The average annual rainfall being 2600mm and average monthly temperatures range from 15 C in winter to 20 C in summer. Taiwan also boasts of four major botanical communities: tropical, subtropical, temperate and alpine with about 4300 species of vascular plants, 18000 fauna species and of course wide range of wild animals (E-shu Tsao 2005: 215, Chapter 25)
"Human life is fleeting, but cypress is forever." Two of the six famous false cypress that survive in the world can be found in Taiwan, namely Taiwan red cypress (Chamaecyparis formosensis) and the Taiwan yellow cypress (Chamaecyparis obtuse) located at altitudes between 1300 meters to 2600 meters, these areas have greatest precipitation and also serve as a source of water for over 100 rivers (Chang Chin-ju. Sinorama Magazine 2005).
False cypress wood is light and easy to work; it is flexible, rot proof and termite resistant. It rarely warps, and hardly shrinks; it planes to a smooth, fine surface. It's so versatile: boats, bridges, carriages, cabinets or coffins-there's not one it's not suitable for. In short, of all Taiwan's commercial timbers, there's not another to match it. (Chang Chin-ju. Sinorama Magazine 2005)
According to Wikipedia the encyclopaedia Agritourism is described as a "style of vacation in which hospitality is offered on farms." Agritourism further helps in development of entertainment farms thus offering regular farm products along with activities such as mazes, open-pen animals, train rides, picnic facilities and pick your own produce (2005).
In Taiwan agritourism was started in 1980's to help farmers from recovering their falling incomes, rising costs and to withstand foreign competition. As a part of agritourism, tourist orchards and farms were developed to give the visitors a chance to pick vegetables and fruits of their choice. But this had its own impact and by mid 1990's agritourism developed against a few environmental protection laws. Efforts are being made to make Agritourism a part of Ecotourism (National Policy Foundation commentary on Ecotourism 2002).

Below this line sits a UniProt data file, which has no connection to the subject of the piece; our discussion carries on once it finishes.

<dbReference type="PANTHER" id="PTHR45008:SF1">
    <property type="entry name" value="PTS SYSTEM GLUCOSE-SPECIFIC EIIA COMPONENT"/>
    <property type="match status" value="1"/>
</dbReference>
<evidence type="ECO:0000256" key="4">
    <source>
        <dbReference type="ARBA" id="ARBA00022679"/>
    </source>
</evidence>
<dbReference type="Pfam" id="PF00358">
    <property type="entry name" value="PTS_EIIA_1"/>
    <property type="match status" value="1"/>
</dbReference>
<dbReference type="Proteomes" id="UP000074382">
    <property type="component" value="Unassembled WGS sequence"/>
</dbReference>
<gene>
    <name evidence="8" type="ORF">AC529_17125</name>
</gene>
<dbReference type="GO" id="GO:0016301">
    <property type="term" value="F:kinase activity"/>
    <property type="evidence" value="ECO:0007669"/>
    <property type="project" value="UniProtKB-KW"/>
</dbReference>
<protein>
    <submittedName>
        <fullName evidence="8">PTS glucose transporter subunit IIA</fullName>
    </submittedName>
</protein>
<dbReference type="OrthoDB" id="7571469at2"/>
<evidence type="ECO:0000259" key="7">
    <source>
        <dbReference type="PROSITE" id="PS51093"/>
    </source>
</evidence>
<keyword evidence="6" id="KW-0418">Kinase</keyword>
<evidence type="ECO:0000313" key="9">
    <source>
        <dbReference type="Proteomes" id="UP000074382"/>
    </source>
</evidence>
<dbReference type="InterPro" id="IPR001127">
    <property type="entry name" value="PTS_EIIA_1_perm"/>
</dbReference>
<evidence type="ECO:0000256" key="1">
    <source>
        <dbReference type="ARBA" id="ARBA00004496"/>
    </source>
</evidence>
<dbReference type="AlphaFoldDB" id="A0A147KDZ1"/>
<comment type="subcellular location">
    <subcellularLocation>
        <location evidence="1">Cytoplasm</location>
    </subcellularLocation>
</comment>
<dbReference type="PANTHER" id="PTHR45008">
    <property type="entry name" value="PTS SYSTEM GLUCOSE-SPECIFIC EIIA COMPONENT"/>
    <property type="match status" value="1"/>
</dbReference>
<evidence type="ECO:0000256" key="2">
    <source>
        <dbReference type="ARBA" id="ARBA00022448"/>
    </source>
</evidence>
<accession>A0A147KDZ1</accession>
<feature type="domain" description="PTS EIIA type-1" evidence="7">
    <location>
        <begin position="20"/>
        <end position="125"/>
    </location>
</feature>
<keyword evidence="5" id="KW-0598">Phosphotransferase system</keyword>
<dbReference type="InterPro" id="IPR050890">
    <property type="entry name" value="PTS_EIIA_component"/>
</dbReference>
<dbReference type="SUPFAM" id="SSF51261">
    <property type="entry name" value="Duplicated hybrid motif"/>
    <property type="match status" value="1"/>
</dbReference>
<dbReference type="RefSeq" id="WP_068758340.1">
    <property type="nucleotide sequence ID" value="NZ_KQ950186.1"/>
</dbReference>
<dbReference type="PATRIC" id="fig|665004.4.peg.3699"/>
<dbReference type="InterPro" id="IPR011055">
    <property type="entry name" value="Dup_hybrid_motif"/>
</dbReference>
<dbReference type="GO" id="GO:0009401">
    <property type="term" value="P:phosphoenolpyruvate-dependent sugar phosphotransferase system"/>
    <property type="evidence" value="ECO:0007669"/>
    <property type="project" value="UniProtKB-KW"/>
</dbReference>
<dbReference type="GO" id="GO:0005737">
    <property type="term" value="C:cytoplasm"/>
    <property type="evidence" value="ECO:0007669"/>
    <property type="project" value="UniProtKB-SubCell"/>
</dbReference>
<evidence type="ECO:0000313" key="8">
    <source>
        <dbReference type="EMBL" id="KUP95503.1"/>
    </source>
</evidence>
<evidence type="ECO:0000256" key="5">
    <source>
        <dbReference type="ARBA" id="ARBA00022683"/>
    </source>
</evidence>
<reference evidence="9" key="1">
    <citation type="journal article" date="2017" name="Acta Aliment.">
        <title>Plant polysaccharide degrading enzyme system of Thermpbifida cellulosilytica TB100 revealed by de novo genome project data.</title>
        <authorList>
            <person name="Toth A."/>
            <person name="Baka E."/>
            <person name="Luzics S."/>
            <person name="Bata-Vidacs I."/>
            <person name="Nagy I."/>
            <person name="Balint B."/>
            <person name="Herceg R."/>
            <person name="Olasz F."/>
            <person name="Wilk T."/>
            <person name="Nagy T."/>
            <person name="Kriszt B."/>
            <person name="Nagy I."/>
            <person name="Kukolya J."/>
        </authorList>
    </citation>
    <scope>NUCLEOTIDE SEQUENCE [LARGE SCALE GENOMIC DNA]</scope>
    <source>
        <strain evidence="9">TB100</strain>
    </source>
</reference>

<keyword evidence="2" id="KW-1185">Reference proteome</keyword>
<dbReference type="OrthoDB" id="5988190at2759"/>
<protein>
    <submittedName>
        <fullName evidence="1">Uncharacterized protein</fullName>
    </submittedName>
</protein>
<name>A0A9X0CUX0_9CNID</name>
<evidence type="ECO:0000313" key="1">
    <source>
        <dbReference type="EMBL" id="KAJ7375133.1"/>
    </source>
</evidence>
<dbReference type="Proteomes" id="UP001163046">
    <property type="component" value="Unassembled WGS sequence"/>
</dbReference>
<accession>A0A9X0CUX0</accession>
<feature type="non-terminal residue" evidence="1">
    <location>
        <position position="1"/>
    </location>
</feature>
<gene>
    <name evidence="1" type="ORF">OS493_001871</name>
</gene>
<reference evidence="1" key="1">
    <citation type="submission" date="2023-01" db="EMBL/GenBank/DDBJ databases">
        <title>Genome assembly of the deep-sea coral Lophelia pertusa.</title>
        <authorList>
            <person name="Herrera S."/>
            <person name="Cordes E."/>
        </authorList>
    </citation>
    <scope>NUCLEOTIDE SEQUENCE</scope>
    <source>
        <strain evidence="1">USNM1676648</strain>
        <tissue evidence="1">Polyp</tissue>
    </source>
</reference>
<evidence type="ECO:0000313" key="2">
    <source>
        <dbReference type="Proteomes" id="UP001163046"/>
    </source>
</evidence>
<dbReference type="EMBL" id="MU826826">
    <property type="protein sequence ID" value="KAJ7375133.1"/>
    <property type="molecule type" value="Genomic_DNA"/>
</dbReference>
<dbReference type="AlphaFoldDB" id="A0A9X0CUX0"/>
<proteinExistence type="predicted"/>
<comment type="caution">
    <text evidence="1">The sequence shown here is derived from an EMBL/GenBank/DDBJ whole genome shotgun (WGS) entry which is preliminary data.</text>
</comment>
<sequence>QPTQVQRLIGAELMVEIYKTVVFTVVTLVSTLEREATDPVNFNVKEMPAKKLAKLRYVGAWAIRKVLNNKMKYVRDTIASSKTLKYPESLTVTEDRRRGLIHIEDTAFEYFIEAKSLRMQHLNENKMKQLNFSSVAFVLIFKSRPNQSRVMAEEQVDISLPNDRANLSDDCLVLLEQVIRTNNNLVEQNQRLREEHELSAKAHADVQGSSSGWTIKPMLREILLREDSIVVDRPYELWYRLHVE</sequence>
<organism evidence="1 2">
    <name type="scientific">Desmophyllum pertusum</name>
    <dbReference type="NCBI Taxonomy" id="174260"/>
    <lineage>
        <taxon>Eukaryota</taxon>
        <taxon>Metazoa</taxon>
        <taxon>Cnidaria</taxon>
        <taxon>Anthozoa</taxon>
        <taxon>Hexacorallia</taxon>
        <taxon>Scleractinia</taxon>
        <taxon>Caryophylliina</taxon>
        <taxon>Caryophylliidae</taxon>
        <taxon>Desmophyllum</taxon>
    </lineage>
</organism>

Ecotourism and Ecotourists
According to Chang-Hung (Teresa) Tao, Paul F.J. Eagles and Stephen L.J. Smith there have been two driving forces for ecotourism, with the first being increasing interest in nature and natural environment and the second being growing concern over negative impacts of uncontrolled tourism development. "Ecotourism, properly operated and managed, balances both nature conservation and the needs of tourism development." A good understanding of the needs and attitudes of ecotourists travelling in protected areas would help develop management plans and strategies, which could contribute in establishing positive interaction among resource managers, tour operators, local residents and visitors, thus encouraging the effective management of protected areas (2004:1)
According to The International Ecotourism Society (TIES), Ecotourism is defined as "responsible travel to natural areas that conserves the environment and improves the well-being of local people." In addition people implementing and participating in ecotourism activities should follow the principles such as:
Build environmental and cultural awareness and respect
Provide positive experiences for both visitors and